Dancing in Grandma's Ashes
Zinc-plated steel, enamel paint, string, marine felt
xxx cm high
Will thank descendents of yore
For their bone structure.
The sculptures in this series occupy a space between figuration and abstraction, positive and negative space, drawing and sculpture; and contrasts industrial forms and materials with a sense of balance, gait and drama that appears human or creature-like.
In Ovid’s Metamorphosis, Narcissus was transformed into a flower after spending inordinate amounts of time staring, infatuated, at his own reflection in a stream: “...In his body’s place a sweet flower grew, golden and white, the white around the gold.” The flower is a daffodil, the scientific name for the genus is ‘Narcissus’, and is where this body of work took their collective name from.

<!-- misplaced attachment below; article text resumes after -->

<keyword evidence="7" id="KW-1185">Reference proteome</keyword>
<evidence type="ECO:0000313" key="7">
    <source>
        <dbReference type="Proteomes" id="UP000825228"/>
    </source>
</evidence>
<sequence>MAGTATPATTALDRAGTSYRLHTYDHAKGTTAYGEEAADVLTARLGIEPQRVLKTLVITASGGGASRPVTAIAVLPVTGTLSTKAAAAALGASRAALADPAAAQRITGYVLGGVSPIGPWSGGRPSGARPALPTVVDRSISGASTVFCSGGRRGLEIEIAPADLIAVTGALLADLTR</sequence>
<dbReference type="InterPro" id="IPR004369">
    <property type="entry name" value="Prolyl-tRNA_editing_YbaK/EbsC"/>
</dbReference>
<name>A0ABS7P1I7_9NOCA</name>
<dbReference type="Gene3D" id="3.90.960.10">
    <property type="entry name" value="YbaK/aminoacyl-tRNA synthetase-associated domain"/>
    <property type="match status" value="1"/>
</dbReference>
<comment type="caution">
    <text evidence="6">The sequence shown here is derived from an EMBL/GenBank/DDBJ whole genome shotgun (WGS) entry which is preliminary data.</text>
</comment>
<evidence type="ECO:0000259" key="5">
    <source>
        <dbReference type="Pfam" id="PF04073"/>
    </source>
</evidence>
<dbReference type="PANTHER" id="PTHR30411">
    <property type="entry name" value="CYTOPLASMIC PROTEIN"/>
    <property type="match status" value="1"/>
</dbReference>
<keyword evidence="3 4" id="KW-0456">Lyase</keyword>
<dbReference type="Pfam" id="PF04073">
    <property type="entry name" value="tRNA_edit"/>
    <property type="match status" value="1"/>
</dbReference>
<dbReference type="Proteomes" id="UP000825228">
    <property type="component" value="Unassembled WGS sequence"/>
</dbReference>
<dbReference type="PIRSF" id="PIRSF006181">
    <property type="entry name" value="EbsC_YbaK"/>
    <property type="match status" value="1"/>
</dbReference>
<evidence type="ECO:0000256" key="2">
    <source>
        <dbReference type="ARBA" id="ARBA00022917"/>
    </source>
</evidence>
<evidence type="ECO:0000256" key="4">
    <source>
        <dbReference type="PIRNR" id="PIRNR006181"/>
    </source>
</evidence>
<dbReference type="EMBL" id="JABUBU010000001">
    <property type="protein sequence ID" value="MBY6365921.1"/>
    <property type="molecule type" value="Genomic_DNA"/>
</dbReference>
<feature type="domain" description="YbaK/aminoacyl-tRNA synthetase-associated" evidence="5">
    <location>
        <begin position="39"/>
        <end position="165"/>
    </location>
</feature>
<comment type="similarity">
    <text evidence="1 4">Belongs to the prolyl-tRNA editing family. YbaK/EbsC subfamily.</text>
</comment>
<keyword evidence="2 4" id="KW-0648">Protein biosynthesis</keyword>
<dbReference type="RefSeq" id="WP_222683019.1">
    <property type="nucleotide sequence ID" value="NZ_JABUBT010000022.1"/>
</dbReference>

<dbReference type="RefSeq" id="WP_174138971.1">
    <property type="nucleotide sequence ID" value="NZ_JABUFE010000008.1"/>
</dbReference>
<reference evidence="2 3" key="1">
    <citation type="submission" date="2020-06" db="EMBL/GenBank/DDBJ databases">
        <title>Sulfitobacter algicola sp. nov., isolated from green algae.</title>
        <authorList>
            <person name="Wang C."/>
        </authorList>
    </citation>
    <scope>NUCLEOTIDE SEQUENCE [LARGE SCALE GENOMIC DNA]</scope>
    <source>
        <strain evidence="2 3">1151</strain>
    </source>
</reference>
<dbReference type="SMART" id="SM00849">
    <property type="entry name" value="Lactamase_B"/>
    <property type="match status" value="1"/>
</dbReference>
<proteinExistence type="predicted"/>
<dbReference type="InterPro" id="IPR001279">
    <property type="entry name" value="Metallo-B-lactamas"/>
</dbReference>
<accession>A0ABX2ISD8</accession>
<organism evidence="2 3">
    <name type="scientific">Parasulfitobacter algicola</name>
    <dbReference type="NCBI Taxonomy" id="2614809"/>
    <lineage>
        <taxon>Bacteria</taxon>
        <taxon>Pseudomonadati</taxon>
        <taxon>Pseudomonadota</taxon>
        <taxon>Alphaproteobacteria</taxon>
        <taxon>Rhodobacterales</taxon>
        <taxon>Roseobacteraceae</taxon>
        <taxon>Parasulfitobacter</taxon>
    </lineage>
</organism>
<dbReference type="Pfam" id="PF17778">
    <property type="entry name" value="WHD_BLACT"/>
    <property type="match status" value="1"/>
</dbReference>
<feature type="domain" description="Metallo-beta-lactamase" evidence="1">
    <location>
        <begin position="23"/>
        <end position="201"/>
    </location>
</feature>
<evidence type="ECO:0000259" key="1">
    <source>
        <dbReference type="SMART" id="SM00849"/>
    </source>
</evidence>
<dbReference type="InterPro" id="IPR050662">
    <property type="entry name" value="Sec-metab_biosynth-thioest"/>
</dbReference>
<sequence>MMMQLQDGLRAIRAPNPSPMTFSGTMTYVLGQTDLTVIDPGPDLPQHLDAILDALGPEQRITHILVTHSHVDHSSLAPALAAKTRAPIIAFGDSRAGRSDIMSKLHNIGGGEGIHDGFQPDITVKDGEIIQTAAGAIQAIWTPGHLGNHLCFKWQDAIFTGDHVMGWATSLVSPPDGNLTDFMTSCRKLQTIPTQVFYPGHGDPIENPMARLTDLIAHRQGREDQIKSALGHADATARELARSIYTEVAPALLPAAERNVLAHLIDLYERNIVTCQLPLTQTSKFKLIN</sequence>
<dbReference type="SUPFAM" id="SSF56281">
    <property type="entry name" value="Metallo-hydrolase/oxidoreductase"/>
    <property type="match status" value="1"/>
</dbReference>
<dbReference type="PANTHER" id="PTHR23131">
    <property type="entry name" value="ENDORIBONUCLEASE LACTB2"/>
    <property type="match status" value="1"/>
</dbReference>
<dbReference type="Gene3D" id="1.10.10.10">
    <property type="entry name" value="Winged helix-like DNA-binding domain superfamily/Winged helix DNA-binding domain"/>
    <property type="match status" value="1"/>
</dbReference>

Unlike the original Narcissus whose transformation was final, these works appear to be both figurative and abstract sculptures. The series of sculptures have a definite base and head, are roughly within human height range, and resemble a human figure in their gesture and weight bearing. Viewers may refer unconsciously to certain elements of the sculpture as ‘legs’ ‘arms’ and ‘ears’.